One of Gartner’s proprietary research methodologies is the so called “Hype Cycle”, which attempts to measure on a curve, where a technology or technological term is in its popularity maturity cycle. The main components as you would expect are 1) the sharp rise as visibility increases and the technology is the talk of the town, 2) the peak, 3) the trough of disillusionment where the technology’s value delivered does not exceed the early excitement generated, 4) climbing the slope back upward as the hype wears off and the technology proves its worth, and 5) finally the plateau where the technology has matured and is in better line with consumer expectation.
Late last year, there was a lot of buzz about how Big Data is hitting its peak where its benefits and value are near-term overstated and expectations are highest. After its rapid uphill climb, Big Data is for the first time looking down the other side of the slope and now it will have to prove value against dissenters and trek to the other side of the valley. Information Week, had a pretty interesting article about it here.
What struck me the most was the steep descent of Sales Analytics and Gartner’s expectation that it will be mired in the trough of disillusionment for the next 5 years . I find this to be a shame as so much work and investment is going into sales analytics, and results thus far are not living up to the hype.
Having worked in enterprise business analysis, I have seen firsthand the behavior, characteristics, and technological limitations of sales users -- and it drove the vision to start Bimotics. With that, I have gathered insight about the subject of Sales Analytics and sales dashboards and have listed a few suggestions that may save the subject and get the group as a whole over to the slope of enlightenment!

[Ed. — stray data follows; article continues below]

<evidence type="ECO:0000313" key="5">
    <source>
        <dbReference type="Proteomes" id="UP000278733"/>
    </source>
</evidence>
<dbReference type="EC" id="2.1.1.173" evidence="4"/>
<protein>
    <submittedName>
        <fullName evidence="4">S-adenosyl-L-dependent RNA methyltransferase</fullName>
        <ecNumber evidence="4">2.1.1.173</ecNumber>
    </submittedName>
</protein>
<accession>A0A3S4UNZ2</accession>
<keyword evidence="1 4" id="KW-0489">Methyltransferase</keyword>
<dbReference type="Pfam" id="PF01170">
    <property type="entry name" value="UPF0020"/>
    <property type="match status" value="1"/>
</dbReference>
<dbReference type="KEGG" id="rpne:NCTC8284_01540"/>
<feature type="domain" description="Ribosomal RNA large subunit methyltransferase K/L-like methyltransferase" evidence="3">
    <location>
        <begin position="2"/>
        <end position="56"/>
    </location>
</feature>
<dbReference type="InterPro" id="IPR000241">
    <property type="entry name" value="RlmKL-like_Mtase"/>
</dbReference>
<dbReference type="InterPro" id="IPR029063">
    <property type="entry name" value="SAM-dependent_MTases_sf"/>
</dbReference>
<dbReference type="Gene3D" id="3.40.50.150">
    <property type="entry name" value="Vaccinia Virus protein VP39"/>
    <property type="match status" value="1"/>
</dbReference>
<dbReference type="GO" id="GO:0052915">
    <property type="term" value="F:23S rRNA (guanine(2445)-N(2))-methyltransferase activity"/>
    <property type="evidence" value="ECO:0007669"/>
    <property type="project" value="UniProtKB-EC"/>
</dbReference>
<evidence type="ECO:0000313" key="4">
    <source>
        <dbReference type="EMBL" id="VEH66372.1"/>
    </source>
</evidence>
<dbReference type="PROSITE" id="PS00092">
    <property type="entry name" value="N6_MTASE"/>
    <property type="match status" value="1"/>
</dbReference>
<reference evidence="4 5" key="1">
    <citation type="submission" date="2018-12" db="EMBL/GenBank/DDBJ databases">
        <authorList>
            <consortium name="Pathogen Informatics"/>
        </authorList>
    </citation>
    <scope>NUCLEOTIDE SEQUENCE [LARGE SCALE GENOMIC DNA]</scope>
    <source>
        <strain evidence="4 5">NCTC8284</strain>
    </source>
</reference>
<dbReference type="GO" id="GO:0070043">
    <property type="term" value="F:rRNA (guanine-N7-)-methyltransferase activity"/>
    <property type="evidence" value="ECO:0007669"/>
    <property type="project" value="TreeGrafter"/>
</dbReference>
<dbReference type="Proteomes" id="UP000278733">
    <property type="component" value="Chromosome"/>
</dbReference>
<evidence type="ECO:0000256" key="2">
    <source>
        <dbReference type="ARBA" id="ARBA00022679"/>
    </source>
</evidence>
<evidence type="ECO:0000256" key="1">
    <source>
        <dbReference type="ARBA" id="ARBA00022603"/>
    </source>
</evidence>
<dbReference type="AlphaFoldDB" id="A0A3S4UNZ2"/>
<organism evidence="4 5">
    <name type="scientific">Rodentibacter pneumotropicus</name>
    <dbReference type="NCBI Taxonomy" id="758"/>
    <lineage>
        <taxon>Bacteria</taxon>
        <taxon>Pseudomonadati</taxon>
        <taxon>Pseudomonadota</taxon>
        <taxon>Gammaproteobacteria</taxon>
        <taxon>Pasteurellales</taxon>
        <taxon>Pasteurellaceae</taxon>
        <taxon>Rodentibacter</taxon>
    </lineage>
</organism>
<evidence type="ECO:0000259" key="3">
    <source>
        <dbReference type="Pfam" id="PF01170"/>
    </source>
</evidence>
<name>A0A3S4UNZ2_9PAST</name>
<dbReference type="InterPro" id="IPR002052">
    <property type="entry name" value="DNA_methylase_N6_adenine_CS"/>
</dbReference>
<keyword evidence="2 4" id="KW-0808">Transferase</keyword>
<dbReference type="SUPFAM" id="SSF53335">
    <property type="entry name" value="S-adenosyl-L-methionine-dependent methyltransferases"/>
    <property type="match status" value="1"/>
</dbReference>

- Speed things up! - With the volume of relevant data and analytics, it is easy to make users wait for the information to load. Sales people are stereotypically impatient with shorter attention spans, so if you want them too look at analytics don’t make them wait.
- Clean it up! - Sales dashboards and analytics should look as polished as the sales materials that sales reps give to to their customers. I found usability is profoundly important with this user group. Do not expect them to click around to look for something.
- Show the money! - Sales dashboards and analytics that don’t show the monetary impact are just not interesting to sales representatives who are generally incentivised by commissions and making a revenue quota. Blending information on commissions, pipeline value, opportunity size and bookings will certaining make the analytics more interesting and valuable.
- Encourage sharing and collaboration!: When planning a sale to a Sales Executive, a rule of them is to highlight how easy it is to share and communicate. This is because being able to work as a team and communicate to others is very important to sales. Analytics and insights from a sales metric should be captured in the tool itself and sharable with a team.